I'm Jacky, a Computer Engineering student from the University of Waterloo. I am passionate about beautiful software with emphasis on fullstack development, data arts, and machine learning. Previously, I have been working at A9 to improve Amazon's visual search though machine learning. Before that, with Flipboard creating tools for user engagement, activation, and retention. When not writing software, I find myself crafting things on Instructables, writing reviews on Yelp, and posting about things that inspire me on tumblr. Let's make something together.


Noise accelerated particle systems

Spaces Above Us

There is beauty in seeing something difficult to understand. I think sky-boxes fall into this category. After all, very few people have a knowledge of it, many people have secretly seen it, yet no one thinks twice about it. If you’ve ever played a older generation first person shooter, or anything within a last generation 3D world, chances were, you were inside a sky-box. A sky-box is designed to emerge the user in beautiful backdrops without rendering complex objects. The clouds in your last match of Counter Strike are a product of static sky-boxes.

Implementation is easy with the introduction of three.js. At a high level, a cube is created and it’s six sides are mapped to a sky-box image, the camera is placed in the center of the cube. Attention needs to be paid with respect to camera controls and lighting. After your scene is complete, viola beautiful skies. Recently, I found time for housekeeping. So lets load our assets properly, add a composer for vignetting with wagner, throw in some fancy animations with the greensock tweening offerings and finally, we have something we can immerse ourselves in.

The demo can be found here.


Type Red

Papercrafted robotics

Jekyll and I

Unpacking after a long awaited move

Jekyll and I

My site has been redesigned from the ground up and is now hosted on Github Pages. This time I am psudo-blogging using Jekyll. For all of you who have not seen this domain’s earlier days, it was your typical parallax bootstraped portfolio site filled with encouraging words and marquee elements (not really). Moving away from the norm, and taking advantage of the web experience I have acquired over at Pivotal Labs, I am seeking refuge in this ultra minimalist design.

Jekyll is really light weight and simple to work with. Every post is formatted using markdown. The workflow is very simple. Make a new file in the _posts folder, and write in markdown. Run the command jekyll serve and it’ll be viewable on your local host.

One problem is you need to have ruby installed on your local machine. As rails devlopers know, installing ruby anything on a Windows machine is quite the heartache. Thankfully, I can use to work on a virtual linux machine within my browser from anywhere in the world. Site components are very similar to frontend ruby on rails layouts in syntax and conventions. I would highly recommend trying it out.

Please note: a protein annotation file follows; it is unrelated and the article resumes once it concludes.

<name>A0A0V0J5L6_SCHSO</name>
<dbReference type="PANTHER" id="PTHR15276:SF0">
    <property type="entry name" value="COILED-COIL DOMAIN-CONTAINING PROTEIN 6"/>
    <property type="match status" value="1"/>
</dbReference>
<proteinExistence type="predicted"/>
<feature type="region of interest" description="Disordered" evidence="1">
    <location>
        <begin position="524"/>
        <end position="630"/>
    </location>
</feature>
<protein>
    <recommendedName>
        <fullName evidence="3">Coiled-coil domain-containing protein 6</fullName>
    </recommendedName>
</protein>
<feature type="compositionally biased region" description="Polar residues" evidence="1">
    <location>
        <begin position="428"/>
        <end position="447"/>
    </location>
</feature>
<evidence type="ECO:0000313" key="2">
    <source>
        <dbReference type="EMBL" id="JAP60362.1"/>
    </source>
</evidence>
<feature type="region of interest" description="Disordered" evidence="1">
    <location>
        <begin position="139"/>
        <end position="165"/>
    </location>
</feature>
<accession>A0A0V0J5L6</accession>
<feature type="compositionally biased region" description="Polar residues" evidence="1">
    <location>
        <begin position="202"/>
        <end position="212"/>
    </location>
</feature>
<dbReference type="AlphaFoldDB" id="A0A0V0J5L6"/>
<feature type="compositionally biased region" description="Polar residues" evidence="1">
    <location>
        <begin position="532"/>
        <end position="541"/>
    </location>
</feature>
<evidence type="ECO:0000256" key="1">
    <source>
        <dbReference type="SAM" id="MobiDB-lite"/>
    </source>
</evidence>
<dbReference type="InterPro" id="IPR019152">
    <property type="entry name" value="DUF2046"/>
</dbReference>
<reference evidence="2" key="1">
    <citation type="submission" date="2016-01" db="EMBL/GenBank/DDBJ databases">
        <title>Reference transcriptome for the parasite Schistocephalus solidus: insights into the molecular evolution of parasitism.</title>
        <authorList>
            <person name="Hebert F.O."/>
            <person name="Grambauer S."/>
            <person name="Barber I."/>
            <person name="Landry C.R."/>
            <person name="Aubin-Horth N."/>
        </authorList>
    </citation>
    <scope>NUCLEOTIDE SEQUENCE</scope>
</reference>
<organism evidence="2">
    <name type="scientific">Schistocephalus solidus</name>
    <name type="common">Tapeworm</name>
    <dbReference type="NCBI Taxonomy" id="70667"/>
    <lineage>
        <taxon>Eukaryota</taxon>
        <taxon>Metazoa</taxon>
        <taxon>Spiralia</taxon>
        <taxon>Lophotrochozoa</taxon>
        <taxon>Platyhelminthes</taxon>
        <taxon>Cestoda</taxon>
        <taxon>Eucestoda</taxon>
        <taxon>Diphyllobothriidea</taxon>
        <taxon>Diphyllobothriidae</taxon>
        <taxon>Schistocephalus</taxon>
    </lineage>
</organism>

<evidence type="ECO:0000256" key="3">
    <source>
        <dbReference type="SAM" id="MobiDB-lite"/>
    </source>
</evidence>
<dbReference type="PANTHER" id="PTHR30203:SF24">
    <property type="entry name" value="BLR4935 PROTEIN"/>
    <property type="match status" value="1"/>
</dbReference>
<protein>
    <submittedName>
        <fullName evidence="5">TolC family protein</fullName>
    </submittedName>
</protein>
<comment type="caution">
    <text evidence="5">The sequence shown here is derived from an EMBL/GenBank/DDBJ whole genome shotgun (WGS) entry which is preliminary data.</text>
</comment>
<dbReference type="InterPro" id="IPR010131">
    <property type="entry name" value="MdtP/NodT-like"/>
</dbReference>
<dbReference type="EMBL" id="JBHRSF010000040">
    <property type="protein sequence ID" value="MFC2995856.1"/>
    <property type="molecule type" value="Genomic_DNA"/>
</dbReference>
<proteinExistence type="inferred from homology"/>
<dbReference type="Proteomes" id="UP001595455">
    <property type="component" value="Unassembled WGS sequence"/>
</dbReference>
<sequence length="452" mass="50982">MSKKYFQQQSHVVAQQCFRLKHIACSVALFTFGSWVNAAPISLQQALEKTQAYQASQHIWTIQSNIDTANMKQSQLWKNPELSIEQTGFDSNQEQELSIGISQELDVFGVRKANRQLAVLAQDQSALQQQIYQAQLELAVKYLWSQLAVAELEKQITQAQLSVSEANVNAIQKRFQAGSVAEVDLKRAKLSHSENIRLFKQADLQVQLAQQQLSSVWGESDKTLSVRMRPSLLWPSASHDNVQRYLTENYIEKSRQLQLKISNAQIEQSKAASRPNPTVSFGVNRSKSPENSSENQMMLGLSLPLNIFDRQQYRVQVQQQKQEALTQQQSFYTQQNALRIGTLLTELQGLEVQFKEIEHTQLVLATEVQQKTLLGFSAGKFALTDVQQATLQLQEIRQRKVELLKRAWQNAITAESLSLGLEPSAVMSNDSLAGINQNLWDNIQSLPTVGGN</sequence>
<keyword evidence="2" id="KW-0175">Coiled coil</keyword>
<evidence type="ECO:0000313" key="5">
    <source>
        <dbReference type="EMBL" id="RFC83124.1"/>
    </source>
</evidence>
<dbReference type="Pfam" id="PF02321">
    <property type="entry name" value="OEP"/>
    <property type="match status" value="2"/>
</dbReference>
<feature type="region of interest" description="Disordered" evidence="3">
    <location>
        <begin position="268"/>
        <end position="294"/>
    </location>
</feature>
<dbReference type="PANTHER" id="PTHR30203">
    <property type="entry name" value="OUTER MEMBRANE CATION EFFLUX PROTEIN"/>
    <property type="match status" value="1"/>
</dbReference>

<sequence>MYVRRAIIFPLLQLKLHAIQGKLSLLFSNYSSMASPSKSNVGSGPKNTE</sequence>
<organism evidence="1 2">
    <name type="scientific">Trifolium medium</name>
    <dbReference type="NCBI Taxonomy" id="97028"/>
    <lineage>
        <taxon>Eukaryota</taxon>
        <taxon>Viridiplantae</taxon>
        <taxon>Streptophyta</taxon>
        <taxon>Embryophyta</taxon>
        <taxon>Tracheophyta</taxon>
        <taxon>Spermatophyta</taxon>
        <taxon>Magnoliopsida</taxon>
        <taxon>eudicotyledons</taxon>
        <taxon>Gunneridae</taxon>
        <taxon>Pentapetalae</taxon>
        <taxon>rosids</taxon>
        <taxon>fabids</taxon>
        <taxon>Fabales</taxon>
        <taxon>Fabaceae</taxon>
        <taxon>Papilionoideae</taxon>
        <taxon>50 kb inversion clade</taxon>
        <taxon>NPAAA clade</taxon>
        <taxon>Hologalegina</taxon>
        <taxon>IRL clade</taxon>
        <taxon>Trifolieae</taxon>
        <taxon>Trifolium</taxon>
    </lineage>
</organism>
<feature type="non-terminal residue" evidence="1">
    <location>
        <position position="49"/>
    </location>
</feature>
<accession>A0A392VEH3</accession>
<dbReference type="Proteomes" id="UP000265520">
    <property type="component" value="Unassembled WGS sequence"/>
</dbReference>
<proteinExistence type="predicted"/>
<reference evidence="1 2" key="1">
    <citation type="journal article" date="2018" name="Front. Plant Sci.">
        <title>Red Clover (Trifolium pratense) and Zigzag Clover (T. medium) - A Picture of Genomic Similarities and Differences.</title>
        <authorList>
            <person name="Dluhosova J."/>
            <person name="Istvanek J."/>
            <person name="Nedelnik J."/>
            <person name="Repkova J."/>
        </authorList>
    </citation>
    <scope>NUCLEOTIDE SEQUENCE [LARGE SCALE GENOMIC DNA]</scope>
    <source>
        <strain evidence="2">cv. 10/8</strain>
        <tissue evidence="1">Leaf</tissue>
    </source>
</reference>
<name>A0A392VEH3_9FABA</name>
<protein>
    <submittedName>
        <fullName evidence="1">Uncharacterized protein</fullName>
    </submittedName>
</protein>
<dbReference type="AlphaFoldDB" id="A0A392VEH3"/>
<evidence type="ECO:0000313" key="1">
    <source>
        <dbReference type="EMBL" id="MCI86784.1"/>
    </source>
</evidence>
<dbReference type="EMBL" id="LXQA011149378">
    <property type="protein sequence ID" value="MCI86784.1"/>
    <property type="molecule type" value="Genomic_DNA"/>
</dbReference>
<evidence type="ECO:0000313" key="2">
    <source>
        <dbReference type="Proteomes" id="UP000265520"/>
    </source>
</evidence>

Beauty is bound up with symmetry


tree The beauty of plants has attracted the attention of mathematics for centuries. A question arose one day about how a tree would be drawn programagically. My first though was that it would be a recursive algorithm of drawing branches and child branches. This solution works but it offers complexity and is not general enough for re-use in similar applications. However, when i found this site, I was introduced to a whole new approach, the Lindenmayer System. The central concept of L-systems is that of rewriting. In general, rewriting is a technique for defining complex objects by successively replacing parts of a single initial object using a set of rewriting rules of productions.

After reading more into this, I decided I want to apply these concepts to a project. I decided I wanted this to be available on the web. In this way people would be able to learn about coding for an L-systems and experiment with their own designs. But, first I had to learn three.js. Learning about three.js was fun too, but this is another story for another project in my head. After a few iterations, the prototype is now done.


Creating art with code, a Processing adventure


Particular is a Processing experiment.

I recently discovered processing, a programming language, development environment, and online community. Processing serves as a software sketchbook. Programs written in this medium are called sketches because they are experimental pieces of algorithmic art. Much as you would sketch with a pencil on paper, i decided to write some sketches in this java environment. The result is this.

I implemented a very simply particular system with thousands nodes each having their own characteristics. Interactions on the canvas bring the particles to life. Using some basic physics, the effect I got is incredibly dramatic and smooth. I haven’t experienced such immediate gratification since discovering Mandelbrot and Julia sets in grade 10.

Processing turned out to be very popular. It has a JavaScript port which makes it easy to share sketches on the web. Khan Academy’s programs written by students also uses a variation on processing.js for their online programming [exercises]. I decided to port my java version here as well.